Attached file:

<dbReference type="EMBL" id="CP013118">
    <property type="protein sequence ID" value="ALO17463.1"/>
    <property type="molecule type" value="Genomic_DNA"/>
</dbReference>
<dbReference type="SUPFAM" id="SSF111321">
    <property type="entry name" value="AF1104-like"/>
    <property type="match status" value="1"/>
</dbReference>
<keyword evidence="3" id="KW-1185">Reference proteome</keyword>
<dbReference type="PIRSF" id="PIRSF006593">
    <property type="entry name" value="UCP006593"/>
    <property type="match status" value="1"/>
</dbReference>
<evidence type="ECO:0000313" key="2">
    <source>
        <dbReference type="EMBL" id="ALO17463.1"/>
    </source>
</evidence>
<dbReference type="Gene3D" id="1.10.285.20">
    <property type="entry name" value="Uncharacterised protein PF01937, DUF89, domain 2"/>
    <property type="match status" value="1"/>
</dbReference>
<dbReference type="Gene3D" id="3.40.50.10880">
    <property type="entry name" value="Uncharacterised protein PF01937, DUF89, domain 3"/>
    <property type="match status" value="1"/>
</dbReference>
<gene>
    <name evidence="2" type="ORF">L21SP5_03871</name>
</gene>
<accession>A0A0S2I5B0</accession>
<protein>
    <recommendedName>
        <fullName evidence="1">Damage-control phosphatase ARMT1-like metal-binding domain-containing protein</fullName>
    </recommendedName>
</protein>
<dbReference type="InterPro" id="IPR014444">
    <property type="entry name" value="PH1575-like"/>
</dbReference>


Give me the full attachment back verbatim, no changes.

<dbReference type="EMBL" id="CP013118">
    <property type="protein sequence ID" value="ALO17463.1"/>
    <property type="molecule type" value="Genomic_DNA"/>
</dbReference>
<dbReference type="SUPFAM" id="SSF111321">
    <property type="entry name" value="AF1104-like"/>
    <property type="match status" value="1"/>
</dbReference>
<keyword evidence="3" id="KW-1185">Reference proteome</keyword>
<dbReference type="PIRSF" id="PIRSF006593">
    <property type="entry name" value="UCP006593"/>
    <property type="match status" value="1"/>
</dbReference>
<evidence type="ECO:0000313" key="2">
    <source>
        <dbReference type="EMBL" id="ALO17463.1"/>
    </source>
</evidence>
<dbReference type="Gene3D" id="1.10.285.20">
    <property type="entry name" value="Uncharacterised protein PF01937, DUF89, domain 2"/>
    <property type="match status" value="1"/>
</dbReference>
<dbReference type="Gene3D" id="3.40.50.10880">
    <property type="entry name" value="Uncharacterised protein PF01937, DUF89, domain 3"/>
    <property type="match status" value="1"/>
</dbReference>
<gene>
    <name evidence="2" type="ORF">L21SP5_03871</name>
</gene>
<accession>A0A0S2I5B0</accession>
<protein>
    <recommendedName>
        <fullName evidence="1">Damage-control phosphatase ARMT1-like metal-binding domain-containing protein</fullName>
    </recommendedName>
</protein>
<dbReference type="InterPro" id="IPR014444">
    <property type="entry name" value="PH1575-like"/>
</dbReference>